The authors used resistivity tomography, a kind of geotomography, to investigate ground water flow in rock. Ground water flow through rock often is complex because it is affected by faults and fractures. The authors used resistivity tomography with a low resistivity salt tracer to detect and estimate faults and fractures, which show up as thin sheets. Prior to field experimentation, the authors conducted numerical experiments to examine the characteristics of a reconstruction algorithm and evaluate its applicability to rock investigations. These experiments indicated the successful reconstruction of the model structure and the possibility to detect the resistivity change caused by injection of a salt tracer. Next, the authors applied these techniques to a rock investigation at a dam site. It had been known that the site contains three faults that would affect the flow of ground water. The electrodes used in measurement were placed in a vertical borehole, a horizontal adit and on the ground surface in such a way as to surround the objective area. Resistivity tomography was conducted three times, once before injection of the salt tracer, one day and six days after the injection. During this period, the conductivity of ground water was also measured in the adit. The results show a complex resistivity distribution, and provide images of a fracture zone. The resistivity changes caused by the salt tracer clearly reveal the motion of the tracer. The tomographic images of the area agreed with previously available geological infomation. These numerical and field experiments showed that resistivity tomography is effective not only for the investigation of structures in rock, but also for estimating the ground water flow when used with a salt tracer.
The detailed map of the groundwater discharge on a tunnel wall must be a useful information to evaluate the groundwater flow in rock mass. A technique of the evaporation measurement that was newly developed by the present authors seems to be an effective tool to accurately measure the small value of the discharge of water coming from a low permeable rock mass. The vapor flux that is mainly transported by the molecular diffusion in the laminar flow layer formed just near the wall is measured by using two couples of humidity and temperature sensors. The applicability of the technique and some characteristic features of the vapor flow in the vicinity of the wall, i. e., the thickness of the laminar layer and the vapor flow from a high permeable fracture are theoretically as well as experimentally studied. It is found that the technique is highly practical.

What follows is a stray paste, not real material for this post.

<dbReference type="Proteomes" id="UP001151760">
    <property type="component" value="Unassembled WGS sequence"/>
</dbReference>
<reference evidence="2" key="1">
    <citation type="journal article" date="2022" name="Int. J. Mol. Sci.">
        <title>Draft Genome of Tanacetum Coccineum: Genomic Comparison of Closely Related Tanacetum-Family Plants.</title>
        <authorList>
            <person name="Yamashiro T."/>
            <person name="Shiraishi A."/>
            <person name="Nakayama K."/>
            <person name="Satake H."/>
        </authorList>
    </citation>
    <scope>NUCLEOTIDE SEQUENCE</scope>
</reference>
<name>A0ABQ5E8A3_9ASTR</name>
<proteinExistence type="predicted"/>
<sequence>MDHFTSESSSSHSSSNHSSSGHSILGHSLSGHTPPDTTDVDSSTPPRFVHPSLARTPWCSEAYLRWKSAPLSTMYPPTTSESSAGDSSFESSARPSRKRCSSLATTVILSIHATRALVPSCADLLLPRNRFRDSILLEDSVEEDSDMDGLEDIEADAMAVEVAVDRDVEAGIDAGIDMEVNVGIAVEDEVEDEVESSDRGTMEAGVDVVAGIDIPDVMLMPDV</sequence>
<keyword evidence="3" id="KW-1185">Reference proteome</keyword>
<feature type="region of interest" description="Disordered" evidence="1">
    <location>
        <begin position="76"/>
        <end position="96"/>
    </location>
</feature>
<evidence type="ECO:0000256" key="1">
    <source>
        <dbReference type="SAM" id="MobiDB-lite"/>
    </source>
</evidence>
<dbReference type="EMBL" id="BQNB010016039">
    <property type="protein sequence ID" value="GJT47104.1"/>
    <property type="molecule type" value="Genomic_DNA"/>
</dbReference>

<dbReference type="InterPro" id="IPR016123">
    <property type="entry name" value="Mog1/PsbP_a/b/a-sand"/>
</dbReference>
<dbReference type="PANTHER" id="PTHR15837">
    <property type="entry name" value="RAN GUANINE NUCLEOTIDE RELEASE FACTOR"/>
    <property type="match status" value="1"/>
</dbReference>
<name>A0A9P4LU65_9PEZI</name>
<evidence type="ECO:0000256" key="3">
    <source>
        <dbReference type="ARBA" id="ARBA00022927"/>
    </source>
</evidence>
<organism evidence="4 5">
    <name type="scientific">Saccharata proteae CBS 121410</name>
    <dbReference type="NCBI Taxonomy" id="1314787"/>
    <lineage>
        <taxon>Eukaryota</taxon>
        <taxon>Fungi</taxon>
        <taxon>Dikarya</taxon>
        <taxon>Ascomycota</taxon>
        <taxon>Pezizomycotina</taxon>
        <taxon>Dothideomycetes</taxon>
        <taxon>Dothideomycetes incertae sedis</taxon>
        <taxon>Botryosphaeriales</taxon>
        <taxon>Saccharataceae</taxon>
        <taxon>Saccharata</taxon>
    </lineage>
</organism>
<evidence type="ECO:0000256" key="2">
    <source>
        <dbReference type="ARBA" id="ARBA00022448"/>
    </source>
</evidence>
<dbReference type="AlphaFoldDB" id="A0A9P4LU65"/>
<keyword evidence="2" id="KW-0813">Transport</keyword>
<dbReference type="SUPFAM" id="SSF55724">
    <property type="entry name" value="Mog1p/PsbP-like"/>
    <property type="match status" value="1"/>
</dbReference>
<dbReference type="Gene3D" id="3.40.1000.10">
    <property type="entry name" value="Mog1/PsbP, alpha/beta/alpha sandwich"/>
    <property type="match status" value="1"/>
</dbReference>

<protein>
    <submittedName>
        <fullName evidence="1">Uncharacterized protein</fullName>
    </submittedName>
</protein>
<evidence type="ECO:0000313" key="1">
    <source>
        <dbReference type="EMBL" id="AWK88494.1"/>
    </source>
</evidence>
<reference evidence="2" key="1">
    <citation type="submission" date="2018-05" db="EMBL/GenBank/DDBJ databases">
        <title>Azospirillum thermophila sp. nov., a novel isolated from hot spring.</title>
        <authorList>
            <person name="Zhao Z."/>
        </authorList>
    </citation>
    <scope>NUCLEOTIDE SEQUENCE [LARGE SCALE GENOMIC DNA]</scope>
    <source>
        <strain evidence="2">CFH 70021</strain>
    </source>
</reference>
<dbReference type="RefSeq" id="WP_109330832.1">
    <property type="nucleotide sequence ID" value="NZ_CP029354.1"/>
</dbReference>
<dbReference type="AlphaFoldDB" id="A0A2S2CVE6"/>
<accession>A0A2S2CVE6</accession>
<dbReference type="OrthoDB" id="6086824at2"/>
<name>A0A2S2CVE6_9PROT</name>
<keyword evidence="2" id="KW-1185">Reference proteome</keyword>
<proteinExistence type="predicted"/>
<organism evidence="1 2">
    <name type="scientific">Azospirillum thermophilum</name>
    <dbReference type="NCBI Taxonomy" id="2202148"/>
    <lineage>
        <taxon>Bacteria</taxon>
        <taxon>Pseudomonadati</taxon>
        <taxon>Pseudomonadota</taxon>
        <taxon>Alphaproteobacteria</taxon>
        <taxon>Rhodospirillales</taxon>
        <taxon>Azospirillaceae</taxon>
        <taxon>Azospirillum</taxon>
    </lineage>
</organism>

For environmental reasons, it became virtually difficult to investigate the underground structure in urbanized areas using explosive sources. Therefore, an easy and covenient survey method is now required. An array observation of microtremors may be one possible procedure to answer this demand, because it can be made anywhere, even in urban areas and much easier than the other exploration methods. From the above consideration, the observation of short period microtremors were carried out using a cross array of seismometers near an urban area in Honjo city, Akita prefecture, on August, in 1987. Their phase velocities in the frequency range 1 Hz to 4 Hz were determined by the frequency-wavenumber spectral analysis (F-K method) of the data of an array. The observed phase velocities were compared with the theoretical dispersion curves computed for a six layered model obtained by PS loggings. As a result, it is shown that the F-K method can be successfully applied to short period microtremors. This result suggests that the utilization of short period microtremors is one of practical methods for estimating a shallow velocity structure in urbanized areas.
A Knowledge of the mechanical properties of weak rocks such as shale, sandy shale and coal is essential for ground control in undeground coal mining. Most tests which are usually used to determine the strength of rock require the specimen to be in the precisely prescribed shape. However, with weak rocks it is often difficult, or practically impossible in some cases, to prepare the specimen as required by these tests. From this point of view, rod penetration test has been carried out, because in this method an unprepared specimen can be used. The results of this study are summarized as follows: 1. The size of specimen should be at least 10 times the rod diameter. 2. Size effect of rod on penetration strength Srp is caused by difference in fracture mechanism of rock around the top the penetrated rod. 3. Penetration modulus Erp is not dependent on the rod size. 4. Uniaxial strength Sc and tangent Young's modulus at 50% of compressive strength E50 can be estimated with penetration strength Srp and penetration modulus Erp as follows; Sc=0.11·Srp, E50=2.3·Erp. 5. It is possible to estimate the strength reduction with water quantitatively by this test.